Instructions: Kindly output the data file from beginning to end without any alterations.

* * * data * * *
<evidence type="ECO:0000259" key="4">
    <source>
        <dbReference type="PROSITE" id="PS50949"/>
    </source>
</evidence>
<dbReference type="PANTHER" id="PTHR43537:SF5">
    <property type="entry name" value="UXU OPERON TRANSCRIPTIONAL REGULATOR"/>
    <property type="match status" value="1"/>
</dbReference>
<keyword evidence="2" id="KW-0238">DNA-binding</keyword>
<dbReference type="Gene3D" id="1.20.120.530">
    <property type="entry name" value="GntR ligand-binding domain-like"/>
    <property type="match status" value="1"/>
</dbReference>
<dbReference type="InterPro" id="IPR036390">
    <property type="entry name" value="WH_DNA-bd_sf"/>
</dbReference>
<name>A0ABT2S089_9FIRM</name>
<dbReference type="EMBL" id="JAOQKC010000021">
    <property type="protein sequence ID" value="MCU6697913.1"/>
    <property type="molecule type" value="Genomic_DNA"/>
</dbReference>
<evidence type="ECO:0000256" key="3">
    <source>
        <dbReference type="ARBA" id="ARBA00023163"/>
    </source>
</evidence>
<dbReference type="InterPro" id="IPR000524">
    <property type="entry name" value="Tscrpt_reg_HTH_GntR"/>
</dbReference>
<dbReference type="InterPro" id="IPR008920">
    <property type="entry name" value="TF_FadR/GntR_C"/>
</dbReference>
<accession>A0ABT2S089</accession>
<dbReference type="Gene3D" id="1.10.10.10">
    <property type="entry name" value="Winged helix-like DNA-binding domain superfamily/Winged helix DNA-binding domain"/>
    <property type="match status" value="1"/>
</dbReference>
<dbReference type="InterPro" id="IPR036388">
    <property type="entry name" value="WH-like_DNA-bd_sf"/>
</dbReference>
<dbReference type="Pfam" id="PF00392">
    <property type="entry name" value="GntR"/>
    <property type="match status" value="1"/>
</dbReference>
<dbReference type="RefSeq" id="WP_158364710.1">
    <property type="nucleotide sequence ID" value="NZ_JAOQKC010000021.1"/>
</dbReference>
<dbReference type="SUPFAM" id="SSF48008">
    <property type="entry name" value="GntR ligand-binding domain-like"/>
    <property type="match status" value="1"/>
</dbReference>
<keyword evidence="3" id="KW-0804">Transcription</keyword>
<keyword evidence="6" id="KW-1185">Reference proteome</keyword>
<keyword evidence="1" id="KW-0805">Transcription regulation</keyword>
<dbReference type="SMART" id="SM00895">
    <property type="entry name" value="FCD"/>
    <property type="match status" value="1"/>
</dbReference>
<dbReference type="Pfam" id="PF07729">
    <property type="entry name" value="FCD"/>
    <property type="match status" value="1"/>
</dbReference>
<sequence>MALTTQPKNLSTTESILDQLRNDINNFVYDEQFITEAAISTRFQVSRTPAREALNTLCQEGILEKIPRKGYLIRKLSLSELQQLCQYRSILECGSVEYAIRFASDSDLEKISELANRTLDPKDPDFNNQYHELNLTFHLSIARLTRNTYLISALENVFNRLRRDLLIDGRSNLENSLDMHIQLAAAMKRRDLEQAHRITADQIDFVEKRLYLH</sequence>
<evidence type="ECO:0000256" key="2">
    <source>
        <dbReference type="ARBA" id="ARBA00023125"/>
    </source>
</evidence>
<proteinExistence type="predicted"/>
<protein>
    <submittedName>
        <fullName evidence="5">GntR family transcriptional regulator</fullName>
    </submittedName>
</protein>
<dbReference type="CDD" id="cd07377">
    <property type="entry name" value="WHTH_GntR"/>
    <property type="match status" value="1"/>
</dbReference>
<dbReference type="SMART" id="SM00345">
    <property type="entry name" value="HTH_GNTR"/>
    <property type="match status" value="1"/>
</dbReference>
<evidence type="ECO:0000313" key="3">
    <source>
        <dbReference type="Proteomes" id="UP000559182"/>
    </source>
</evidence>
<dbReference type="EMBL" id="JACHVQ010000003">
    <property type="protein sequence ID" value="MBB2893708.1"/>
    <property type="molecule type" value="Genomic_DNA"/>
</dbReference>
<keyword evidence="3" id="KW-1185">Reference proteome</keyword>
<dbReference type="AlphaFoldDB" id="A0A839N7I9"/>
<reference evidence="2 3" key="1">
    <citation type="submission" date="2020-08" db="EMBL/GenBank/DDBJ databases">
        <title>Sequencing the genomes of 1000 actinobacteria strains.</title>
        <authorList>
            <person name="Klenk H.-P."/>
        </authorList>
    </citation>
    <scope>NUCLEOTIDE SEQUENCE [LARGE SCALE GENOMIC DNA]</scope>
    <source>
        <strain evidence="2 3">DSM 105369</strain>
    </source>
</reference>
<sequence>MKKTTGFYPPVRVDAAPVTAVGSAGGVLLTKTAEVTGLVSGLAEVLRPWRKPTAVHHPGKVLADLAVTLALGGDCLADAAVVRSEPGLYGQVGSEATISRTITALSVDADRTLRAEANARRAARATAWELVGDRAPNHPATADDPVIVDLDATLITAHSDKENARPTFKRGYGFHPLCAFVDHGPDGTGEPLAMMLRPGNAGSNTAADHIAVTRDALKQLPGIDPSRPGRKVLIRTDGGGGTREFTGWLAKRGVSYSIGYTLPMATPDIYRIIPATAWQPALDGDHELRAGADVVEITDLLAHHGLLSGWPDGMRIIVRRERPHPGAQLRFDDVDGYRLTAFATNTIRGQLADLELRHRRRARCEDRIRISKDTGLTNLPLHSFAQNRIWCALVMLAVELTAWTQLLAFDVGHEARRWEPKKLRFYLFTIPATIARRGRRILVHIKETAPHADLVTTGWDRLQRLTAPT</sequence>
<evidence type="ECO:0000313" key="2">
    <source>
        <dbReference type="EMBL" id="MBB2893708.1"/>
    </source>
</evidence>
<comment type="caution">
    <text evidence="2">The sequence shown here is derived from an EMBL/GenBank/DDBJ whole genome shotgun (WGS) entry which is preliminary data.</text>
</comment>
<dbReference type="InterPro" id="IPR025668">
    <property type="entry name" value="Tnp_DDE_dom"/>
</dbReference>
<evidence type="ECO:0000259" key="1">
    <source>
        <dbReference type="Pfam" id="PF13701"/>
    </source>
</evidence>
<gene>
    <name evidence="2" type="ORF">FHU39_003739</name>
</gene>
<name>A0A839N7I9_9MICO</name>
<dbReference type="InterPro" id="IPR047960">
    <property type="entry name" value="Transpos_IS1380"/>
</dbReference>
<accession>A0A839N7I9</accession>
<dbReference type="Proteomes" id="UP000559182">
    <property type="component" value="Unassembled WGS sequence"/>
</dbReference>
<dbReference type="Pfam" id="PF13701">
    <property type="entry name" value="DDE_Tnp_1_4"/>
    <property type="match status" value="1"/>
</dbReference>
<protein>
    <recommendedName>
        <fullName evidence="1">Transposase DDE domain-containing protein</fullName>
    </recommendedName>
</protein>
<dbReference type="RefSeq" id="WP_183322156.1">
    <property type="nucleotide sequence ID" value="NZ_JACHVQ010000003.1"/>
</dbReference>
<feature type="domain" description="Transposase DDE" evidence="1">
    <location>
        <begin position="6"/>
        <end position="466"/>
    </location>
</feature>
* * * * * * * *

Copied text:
<evidence type="ECO:0000259" key="4">
    <source>
        <dbReference type="PROSITE" id="PS50949"/>
    </source>
</evidence>
<dbReference type="PANTHER" id="PTHR43537:SF5">
    <property type="entry name" value="UXU OPERON TRANSCRIPTIONAL REGULATOR"/>
    <property type="match status" value="1"/>
</dbReference>
<keyword evidence="2" id="KW-0238">DNA-binding</keyword>
<dbReference type="Gene3D" id="1.20.120.530">
    <property type="entry name" value="GntR ligand-binding domain-like"/>
    <property type="match status" value="1"/>
</dbReference>
<dbReference type="InterPro" id="IPR036390">
    <property type="entry name" value="WH_DNA-bd_sf"/>
</dbReference>
<name>A0ABT2S089_9FIRM</name>
<dbReference type="EMBL" id="JAOQKC010000021">
    <property type="protein sequence ID" value="MCU6697913.1"/>
    <property type="molecule type" value="Genomic_DNA"/>
</dbReference>
<evidence type="ECO:0000256" key="3">
    <source>
        <dbReference type="ARBA" id="ARBA00023163"/>
    </source>
</evidence>
<dbReference type="InterPro" id="IPR000524">
    <property type="entry name" value="Tscrpt_reg_HTH_GntR"/>
</dbReference>
<dbReference type="InterPro" id="IPR008920">
    <property type="entry name" value="TF_FadR/GntR_C"/>
</dbReference>
<accession>A0ABT2S089</accession>
<dbReference type="Gene3D" id="1.10.10.10">
    <property type="entry name" value="Winged helix-like DNA-binding domain superfamily/Winged helix DNA-binding domain"/>
    <property type="match status" value="1"/>
</dbReference>
<dbReference type="InterPro" id="IPR036388">
    <property type="entry name" value="WH-like_DNA-bd_sf"/>
</dbReference>
<dbReference type="Pfam" id="PF00392">
    <property type="entry name" value="GntR"/>
    <property type="match status" value="1"/>
</dbReference>
<dbReference type="RefSeq" id="WP_158364710.1">
    <property type="nucleotide sequence ID" value="NZ_JAOQKC010000021.1"/>
</dbReference>
<dbReference type="SUPFAM" id="SSF48008">
    <property type="entry name" value="GntR ligand-binding domain-like"/>
    <property type="match status" value="1"/>
</dbReference>
<keyword evidence="3" id="KW-0804">Transcription</keyword>
<keyword evidence="6" id="KW-1185">Reference proteome</keyword>
<keyword evidence="1" id="KW-0805">Transcription regulation</keyword>
<dbReference type="SMART" id="SM00895">
    <property type="entry name" value="FCD"/>
    <property type="match status" value="1"/>
</dbReference>
<dbReference type="Pfam" id="PF07729">
    <property type="entry name" value="FCD"/>
    <property type="match status" value="1"/>
</dbReference>
<sequence>MALTTQPKNLSTTESILDQLRNDINNFVYDEQFITEAAISTRFQVSRTPAREALNTLCQEGILEKIPRKGYLIRKLSLSELQQLCQYRSILECGSVEYAIRFASDSDLEKISELANRTLDPKDPDFNNQYHELNLTFHLSIARLTRNTYLISALENVFNRLRRDLLIDGRSNLENSLDMHIQLAAAMKRRDLEQAHRITADQIDFVEKRLYLH</sequence>
<evidence type="ECO:0000256" key="2">
    <source>
        <dbReference type="ARBA" id="ARBA00023125"/>
    </source>
</evidence>
<proteinExistence type="predicted"/>
<protein>
    <submittedName>
        <fullName evidence="5">GntR family transcriptional regulator</fullName>
    </submittedName>
</protein>
<dbReference type="CDD" id="cd07377">
    <property type="entry name" value="WHTH_GntR"/>
    <property type="match status" value="1"/>
</dbReference>
<dbReference type="SMART" id="SM00345">
    <property type="entry name" value="HTH_GNTR"/>
    <property type="match status" value="1"/>
</dbReference>
<evidence type="ECO:0000313" key="3">
    <source>
        <dbReference type="Proteomes" id="UP000559182"/>
    </source>
</evidence>
<dbReference type="EMBL" id="JACHVQ010000003">
    <property type="protein sequence ID" value="MBB2893708.1"/>
    <property type="molecule type" value="Genomic_DNA"/>
</dbReference>
<keyword evidence="3" id="KW-1185">Reference proteome</keyword>
<dbReference type="AlphaFoldDB" id="A0A839N7I9"/>
<reference evidence="2 3" key="1">
    <citation type="submission" date="2020-08" db="EMBL/GenBank/DDBJ databases">
        <title>Sequencing the genomes of 1000 actinobacteria strains.</title>
        <authorList>
            <person name="Klenk H.-P."/>
        </authorList>
    </citation>
    <scope>NUCLEOTIDE SEQUENCE [LARGE SCALE GENOMIC DNA]</scope>
    <source>
        <strain evidence="2 3">DSM 105369</strain>
    </source>
</reference>
<sequence>MKKTTGFYPPVRVDAAPVTAVGSAGGVLLTKTAEVTGLVSGLAEVLRPWRKPTAVHHPGKVLADLAVTLALGGDCLADAAVVRSEPGLYGQVGSEATISRTITALSVDADRTLRAEANARRAARATAWELVGDRAPNHPATADDPVIVDLDATLITAHSDKENARPTFKRGYGFHPLCAFVDHGPDGTGEPLAMMLRPGNAGSNTAADHIAVTRDALKQLPGIDPSRPGRKVLIRTDGGGGTREFTGWLAKRGVSYSIGYTLPMATPDIYRIIPATAWQPALDGDHELRAGADVVEITDLLAHHGLLSGWPDGMRIIVRRERPHPGAQLRFDDVDGYRLTAFATNTIRGQLADLELRHRRRARCEDRIRISKDTGLTNLPLHSFAQNRIWCALVMLAVELTAWTQLLAFDVGHEARRWEPKKLRFYLFTIPATIARRGRRILVHIKETAPHADLVTTGWDRLQRLTAPT</sequence>
<evidence type="ECO:0000313" key="2">
    <source>
        <dbReference type="EMBL" id="MBB2893708.1"/>
    </source>
</evidence>
<comment type="caution">
    <text evidence="2">The sequence shown here is derived from an EMBL/GenBank/DDBJ whole genome shotgun (WGS) entry which is preliminary data.</text>
</comment>
<dbReference type="InterPro" id="IPR025668">
    <property type="entry name" value="Tnp_DDE_dom"/>
</dbReference>
<evidence type="ECO:0000259" key="1">
    <source>
        <dbReference type="Pfam" id="PF13701"/>
    </source>
</evidence>
<gene>
    <name evidence="2" type="ORF">FHU39_003739</name>
</gene>
<name>A0A839N7I9_9MICO</name>
<dbReference type="InterPro" id="IPR047960">
    <property type="entry name" value="Transpos_IS1380"/>
</dbReference>
<accession>A0A839N7I9</accession>
<dbReference type="Proteomes" id="UP000559182">
    <property type="component" value="Unassembled WGS sequence"/>
</dbReference>
<dbReference type="Pfam" id="PF13701">
    <property type="entry name" value="DDE_Tnp_1_4"/>
    <property type="match status" value="1"/>
</dbReference>
<protein>
    <recommendedName>
        <fullName evidence="1">Transposase DDE domain-containing protein</fullName>
    </recommendedName>
</protein>
<dbReference type="RefSeq" id="WP_183322156.1">
    <property type="nucleotide sequence ID" value="NZ_JACHVQ010000003.1"/>
</dbReference>
<feature type="domain" description="Transposase DDE" evidence="1">
    <location>
        <begin position="6"/>
        <end position="466"/>
    </location>
</feature>